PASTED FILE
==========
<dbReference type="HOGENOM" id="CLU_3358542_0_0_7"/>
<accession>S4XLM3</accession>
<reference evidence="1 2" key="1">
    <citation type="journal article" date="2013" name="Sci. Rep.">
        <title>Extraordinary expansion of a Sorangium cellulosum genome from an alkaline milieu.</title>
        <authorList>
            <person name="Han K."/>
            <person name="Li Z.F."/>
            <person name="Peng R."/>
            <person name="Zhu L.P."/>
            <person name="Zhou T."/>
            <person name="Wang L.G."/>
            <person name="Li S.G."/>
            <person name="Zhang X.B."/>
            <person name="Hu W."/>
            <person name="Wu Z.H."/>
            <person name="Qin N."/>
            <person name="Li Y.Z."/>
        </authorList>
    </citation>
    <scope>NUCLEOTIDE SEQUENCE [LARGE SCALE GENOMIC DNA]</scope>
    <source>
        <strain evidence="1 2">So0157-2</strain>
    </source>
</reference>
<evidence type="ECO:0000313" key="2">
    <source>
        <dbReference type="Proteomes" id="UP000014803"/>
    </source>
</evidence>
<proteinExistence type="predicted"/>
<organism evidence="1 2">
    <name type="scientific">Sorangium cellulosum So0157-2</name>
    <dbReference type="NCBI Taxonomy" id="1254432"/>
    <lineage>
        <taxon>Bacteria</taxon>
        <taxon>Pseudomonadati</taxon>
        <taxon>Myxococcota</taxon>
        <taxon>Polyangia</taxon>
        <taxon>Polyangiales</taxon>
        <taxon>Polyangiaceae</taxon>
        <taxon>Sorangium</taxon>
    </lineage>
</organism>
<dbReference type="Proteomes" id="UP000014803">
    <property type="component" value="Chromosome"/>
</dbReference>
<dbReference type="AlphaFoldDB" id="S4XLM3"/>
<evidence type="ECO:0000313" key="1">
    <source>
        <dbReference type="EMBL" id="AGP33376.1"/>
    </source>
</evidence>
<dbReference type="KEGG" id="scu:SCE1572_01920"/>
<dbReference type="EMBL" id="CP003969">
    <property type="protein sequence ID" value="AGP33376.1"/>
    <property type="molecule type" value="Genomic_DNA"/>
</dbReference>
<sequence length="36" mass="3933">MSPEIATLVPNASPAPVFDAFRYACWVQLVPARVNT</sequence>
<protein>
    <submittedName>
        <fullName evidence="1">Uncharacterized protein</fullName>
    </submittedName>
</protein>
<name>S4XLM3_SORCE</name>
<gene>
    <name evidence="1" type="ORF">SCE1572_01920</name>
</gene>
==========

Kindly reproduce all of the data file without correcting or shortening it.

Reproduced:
<dbReference type="HOGENOM" id="CLU_3358542_0_0_7"/>
<accession>S4XLM3</accession>
<reference evidence="1 2" key="1">
    <citation type="journal article" date="2013" name="Sci. Rep.">
        <title>Extraordinary expansion of a Sorangium cellulosum genome from an alkaline milieu.</title>
        <authorList>
            <person name="Han K."/>
            <person name="Li Z.F."/>
            <person name="Peng R."/>
            <person name="Zhu L.P."/>
            <person name="Zhou T."/>
            <person name="Wang L.G."/>
            <person name="Li S.G."/>
            <person name="Zhang X.B."/>
            <person name="Hu W."/>
            <person name="Wu Z.H."/>
            <person name="Qin N."/>
            <person name="Li Y.Z."/>
        </authorList>
    </citation>
    <scope>NUCLEOTIDE SEQUENCE [LARGE SCALE GENOMIC DNA]</scope>
    <source>
        <strain evidence="1 2">So0157-2</strain>
    </source>
</reference>
<evidence type="ECO:0000313" key="2">
    <source>
        <dbReference type="Proteomes" id="UP000014803"/>
    </source>
</evidence>
<proteinExistence type="predicted"/>
<organism evidence="1 2">
    <name type="scientific">Sorangium cellulosum So0157-2</name>
    <dbReference type="NCBI Taxonomy" id="1254432"/>
    <lineage>
        <taxon>Bacteria</taxon>
        <taxon>Pseudomonadati</taxon>
        <taxon>Myxococcota</taxon>
        <taxon>Polyangia</taxon>
        <taxon>Polyangiales</taxon>
        <taxon>Polyangiaceae</taxon>
        <taxon>Sorangium</taxon>
    </lineage>
</organism>
<dbReference type="Proteomes" id="UP000014803">
    <property type="component" value="Chromosome"/>
</dbReference>
<dbReference type="AlphaFoldDB" id="S4XLM3"/>
<evidence type="ECO:0000313" key="1">
    <source>
        <dbReference type="EMBL" id="AGP33376.1"/>
    </source>
</evidence>
<dbReference type="KEGG" id="scu:SCE1572_01920"/>
<dbReference type="EMBL" id="CP003969">
    <property type="protein sequence ID" value="AGP33376.1"/>
    <property type="molecule type" value="Genomic_DNA"/>
</dbReference>
<sequence length="36" mass="3933">MSPEIATLVPNASPAPVFDAFRYACWVQLVPARVNT</sequence>
<protein>
    <submittedName>
        <fullName evidence="1">Uncharacterized protein</fullName>
    </submittedName>
</protein>
<name>S4XLM3_SORCE</name>
<gene>
    <name evidence="1" type="ORF">SCE1572_01920</name>
</gene>